Posted by: Doug Henwood | October 3, 2011

Jodi Dean on phases of struggle

[posted to Facebook]

Jodi Dean

One benefit of the model in use at occupy wall street is the possible formation of a group, collectivity, out of folks who have a hard time thinking and acting as a group. So, if we think of the occupiers as primarily people who don’t union membership as an option and don’t see any existing parties as persuasive, then they are trying to build a different kind of group. An interesting problem they face is how to describe it–it’s not an ‘identity category’ or an ‘interest group’ or even an issue-based group. Given that absence, the non-expression of core ideas makes sense–there aren’t any so, armed by some pretty influential theory (anarchists, Hardt and Negri, Tikkun) and a read of recent politics influenced by that theory, the activists are turning (or trying to turn) a weakness into a strength. What I hope will happen is that this will be a stage (the inchoate stage wherein previously dissipated rages begin to consolidate) and that we will see another stage of more organization and specificity emerge. Graeber suggests as much when he mentions the thirty working groups. The thing is, folks committed to anarchist ‘horizontal’ organizing might be really good at one phase of struggle and a barrier at another. Graeber’s description makes it seem like unions are the ones who make it difficult for the ‘movement’ folks, but it makes more sense, I think, to recognize that their commitments can become a detriment at another point. I heard last week (maybe this has changed) that some law folks were very interested in helping with the larger first amendment issues around the protests (masks, tents) but that they weren’t getting very far because there was no ‘there’ (no substantial entity) to represent.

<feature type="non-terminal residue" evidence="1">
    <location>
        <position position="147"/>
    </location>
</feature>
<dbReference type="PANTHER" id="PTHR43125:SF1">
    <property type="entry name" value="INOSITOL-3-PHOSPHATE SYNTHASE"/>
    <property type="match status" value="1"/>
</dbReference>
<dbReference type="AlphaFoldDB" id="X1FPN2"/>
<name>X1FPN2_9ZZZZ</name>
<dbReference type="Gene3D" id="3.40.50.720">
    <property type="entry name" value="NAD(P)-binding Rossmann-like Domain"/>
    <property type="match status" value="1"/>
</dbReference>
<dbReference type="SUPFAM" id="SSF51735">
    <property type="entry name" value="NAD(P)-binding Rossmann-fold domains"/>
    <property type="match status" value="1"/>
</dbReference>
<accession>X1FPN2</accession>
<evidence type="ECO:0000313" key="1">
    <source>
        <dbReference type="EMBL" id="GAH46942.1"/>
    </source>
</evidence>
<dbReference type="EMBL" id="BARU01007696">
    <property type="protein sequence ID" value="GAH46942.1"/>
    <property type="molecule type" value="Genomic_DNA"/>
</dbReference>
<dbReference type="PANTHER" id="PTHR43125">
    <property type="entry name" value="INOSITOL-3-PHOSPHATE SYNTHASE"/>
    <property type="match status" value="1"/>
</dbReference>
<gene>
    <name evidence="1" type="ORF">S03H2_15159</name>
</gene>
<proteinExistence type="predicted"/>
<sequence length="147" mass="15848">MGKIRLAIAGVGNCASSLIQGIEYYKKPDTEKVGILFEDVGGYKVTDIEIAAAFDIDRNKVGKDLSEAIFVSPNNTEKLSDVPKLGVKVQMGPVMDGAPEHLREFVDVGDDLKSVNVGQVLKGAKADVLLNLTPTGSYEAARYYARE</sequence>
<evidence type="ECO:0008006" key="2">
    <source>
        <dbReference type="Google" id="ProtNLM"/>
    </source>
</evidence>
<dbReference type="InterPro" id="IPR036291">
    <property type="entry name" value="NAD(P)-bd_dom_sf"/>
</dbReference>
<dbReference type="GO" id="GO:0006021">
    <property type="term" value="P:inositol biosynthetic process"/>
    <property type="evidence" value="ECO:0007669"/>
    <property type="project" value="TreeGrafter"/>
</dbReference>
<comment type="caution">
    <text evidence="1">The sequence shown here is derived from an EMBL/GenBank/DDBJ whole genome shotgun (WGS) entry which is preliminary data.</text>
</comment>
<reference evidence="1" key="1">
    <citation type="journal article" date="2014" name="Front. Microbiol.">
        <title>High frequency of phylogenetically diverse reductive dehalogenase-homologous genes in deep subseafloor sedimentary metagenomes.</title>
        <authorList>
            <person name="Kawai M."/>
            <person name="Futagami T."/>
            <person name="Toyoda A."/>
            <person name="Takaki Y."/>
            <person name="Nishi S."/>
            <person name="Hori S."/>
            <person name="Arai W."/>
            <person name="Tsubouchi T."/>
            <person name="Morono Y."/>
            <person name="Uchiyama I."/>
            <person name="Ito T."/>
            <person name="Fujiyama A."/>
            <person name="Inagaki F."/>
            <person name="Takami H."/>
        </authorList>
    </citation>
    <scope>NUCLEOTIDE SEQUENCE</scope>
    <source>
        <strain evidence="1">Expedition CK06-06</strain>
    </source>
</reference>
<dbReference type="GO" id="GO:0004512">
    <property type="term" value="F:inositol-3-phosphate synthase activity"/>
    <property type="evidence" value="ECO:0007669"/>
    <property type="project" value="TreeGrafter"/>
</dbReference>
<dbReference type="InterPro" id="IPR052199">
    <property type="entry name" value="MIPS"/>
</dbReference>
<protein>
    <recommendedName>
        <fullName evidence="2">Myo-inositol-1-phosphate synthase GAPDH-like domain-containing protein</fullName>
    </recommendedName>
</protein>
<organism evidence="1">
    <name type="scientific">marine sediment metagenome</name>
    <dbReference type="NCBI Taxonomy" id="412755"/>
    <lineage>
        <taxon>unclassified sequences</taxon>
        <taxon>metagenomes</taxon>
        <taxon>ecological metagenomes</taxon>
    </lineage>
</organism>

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  1. [...] Jodi Dean on phases of struggle One benefit of the model in use at occupy wall street is the possible formation of a group, collectivity, out of folks who have a hard time thinking and acting as a group. So, if we think of the occupiers as primarily people who don’t union membership as an option and don’t see any existing parties as persuasive, then they are trying to build a different kind of group. An interesting problem they face is how to describe it–it’s not an ‘identity category’ or an ‘interest group’ or even an issue-based group. Given that absence, the non-expression of core ideas makes sense–there aren’t any so, armed by some pretty influential theory (anarchists, Hardt and Negri, Tikkun) and a read of recent politics influenced by that theory, the activists are turning (or trying to turn) a weakness into a strength. What I hope will happen is that this will be a stage (the inchoate stage wherein previously dissipated rages begin to consolidate) and that we will see another stage of more organization and specificity emerge. Graeber suggests as much when he mentions the thirty working groups. The thing is, folks committed to anarchist ‘horizontal’ organizing might be really good at one phase of struggle and a barrier at another. Graeber’s description makes it seem like unions are the ones who make it difficult for the ‘movement’ folks, but it makes more sense, I think, to recognize that their commitments can become a detriment at another point. I heard last week (maybe this has changed) that some law folks were very interested in helping with the larger first amendment issues around the protests (masks, tents) but that they weren’t getting very far because there was no ‘there’ (no substantial entity) to represent. [...]